Master of Science (MS)
First Advisor's Name
Prof. Lu Zhang
First Advisor's Committee Title
Second Advisor's Name
Prof. Nipesh Pradhananga
Second Advisor's Committee Title
Third Advisor's Name
Prof. Emel Ganapati
Third Advisor's Committee Title
Stakeholder value, Stakeholder value priority, Community disaster resilience, Disaster management, Value dynamics, Hurricane Michael
Date of Defense
Despite a growing acknowledgment of shared responsibilities in emergency management, one of the hidden and overlooked issues in the disaster literature is the identification and integration of multi-sector stakeholder values: the things that are of importance, merit, and utilities to the stakeholders. Stakeholders (e.g., public, private and non-profit sectors, and the communities) hold numerous values with varying degrees of importance, forming a system of value priorities. Stakeholder values and value priorities—referred to as value systems—are not static in a disaster context; they are dynamic, time-sensitive and event-driven. A more in-depth understanding of the dynamics of stakeholder value systems is crucial to facilitate the policymakers to introduce more pro-active and timely measures towards building resilient communities. To address this gap, this thesis focuses on identifying and understanding the stakeholder values across different disaster phases in the context of Hurricane Michael. Based mainly on semi-structured interviews with 51 stakeholders in Hurricane Michael affected areas in Florida, sixteen stakeholder values were identified and classified into four broad categories of Schwartz’s Theory of Basic Human Values: conservation, openness to change, self-transcendence, and self-enhancement value categories. Despite different value priorities of stakeholders, some of the most prioritized values include safety, resource efficiency, community adaptability, community cohesion, and community growth. The results also show that although there is a general consensus on the importance of the identified values, different stakeholders have different value priorities. In addition, the importance of stakeholder values dynamically changes across different disaster phases (i.e., preparedness, response, recovery, mitigation). The study’s findings inform practitioners about implementing disaster resilience strategies that account for diverse stakeholder needs and priorities, thus facilitating human-centered decision making in emergency management.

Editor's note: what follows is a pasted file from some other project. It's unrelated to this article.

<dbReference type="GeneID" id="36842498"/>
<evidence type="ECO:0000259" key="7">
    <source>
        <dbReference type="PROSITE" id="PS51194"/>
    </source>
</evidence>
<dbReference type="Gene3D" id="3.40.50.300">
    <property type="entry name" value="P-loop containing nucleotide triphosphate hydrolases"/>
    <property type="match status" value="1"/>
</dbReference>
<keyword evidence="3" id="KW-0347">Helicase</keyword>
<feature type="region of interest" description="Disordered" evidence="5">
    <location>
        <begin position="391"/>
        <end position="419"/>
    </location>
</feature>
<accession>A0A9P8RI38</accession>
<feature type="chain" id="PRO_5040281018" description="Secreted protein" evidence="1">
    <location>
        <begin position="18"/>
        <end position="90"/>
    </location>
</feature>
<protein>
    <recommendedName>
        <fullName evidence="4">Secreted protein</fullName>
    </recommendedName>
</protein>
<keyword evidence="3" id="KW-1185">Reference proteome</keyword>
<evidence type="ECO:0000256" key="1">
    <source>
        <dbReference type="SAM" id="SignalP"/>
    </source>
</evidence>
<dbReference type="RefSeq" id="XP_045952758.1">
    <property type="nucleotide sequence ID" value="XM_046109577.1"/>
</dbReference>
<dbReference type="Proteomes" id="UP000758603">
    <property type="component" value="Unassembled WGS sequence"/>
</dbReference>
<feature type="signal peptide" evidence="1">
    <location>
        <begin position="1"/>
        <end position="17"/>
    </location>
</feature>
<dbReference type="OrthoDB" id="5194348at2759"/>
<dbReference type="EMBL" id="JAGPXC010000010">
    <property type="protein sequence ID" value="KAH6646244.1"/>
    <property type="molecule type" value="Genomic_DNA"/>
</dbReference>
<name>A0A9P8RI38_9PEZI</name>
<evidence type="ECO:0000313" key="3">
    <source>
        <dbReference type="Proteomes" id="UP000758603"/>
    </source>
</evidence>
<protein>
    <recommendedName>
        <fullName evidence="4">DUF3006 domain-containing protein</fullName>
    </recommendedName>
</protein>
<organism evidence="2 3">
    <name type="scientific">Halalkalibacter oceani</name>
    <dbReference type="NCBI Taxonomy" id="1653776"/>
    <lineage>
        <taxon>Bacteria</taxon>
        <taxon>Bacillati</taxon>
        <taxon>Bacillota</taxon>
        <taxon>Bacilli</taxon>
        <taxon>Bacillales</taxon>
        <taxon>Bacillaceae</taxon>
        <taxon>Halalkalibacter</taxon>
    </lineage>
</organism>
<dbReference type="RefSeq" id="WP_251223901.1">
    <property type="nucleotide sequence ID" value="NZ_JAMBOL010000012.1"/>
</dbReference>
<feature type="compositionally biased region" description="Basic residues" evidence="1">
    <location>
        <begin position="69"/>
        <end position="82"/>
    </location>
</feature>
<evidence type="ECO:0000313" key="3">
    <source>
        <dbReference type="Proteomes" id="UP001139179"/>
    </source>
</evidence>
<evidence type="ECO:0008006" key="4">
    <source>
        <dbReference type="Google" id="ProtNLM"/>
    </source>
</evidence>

Previously Published In
Report Publication -
Zhang, Lu., Pathak, A. and Ganapati, N. E. (2019)."Stakeholder Values in Hurricane Michael: Understanding How Value Dynamics contribute to Collaborative Decision Making in Disasters." Natural Hazard Center, QR 293.
Pathak, Aishwarya, "Stakeholder Value Dynamics Analysis in Hurricane Michael: Towards Collaborative Decision Making in Building Disaster Resilient Communities" (2020). FIU Electronic Theses and Dissertations. 4387.
Available for download on Thursday, March 11, 2021
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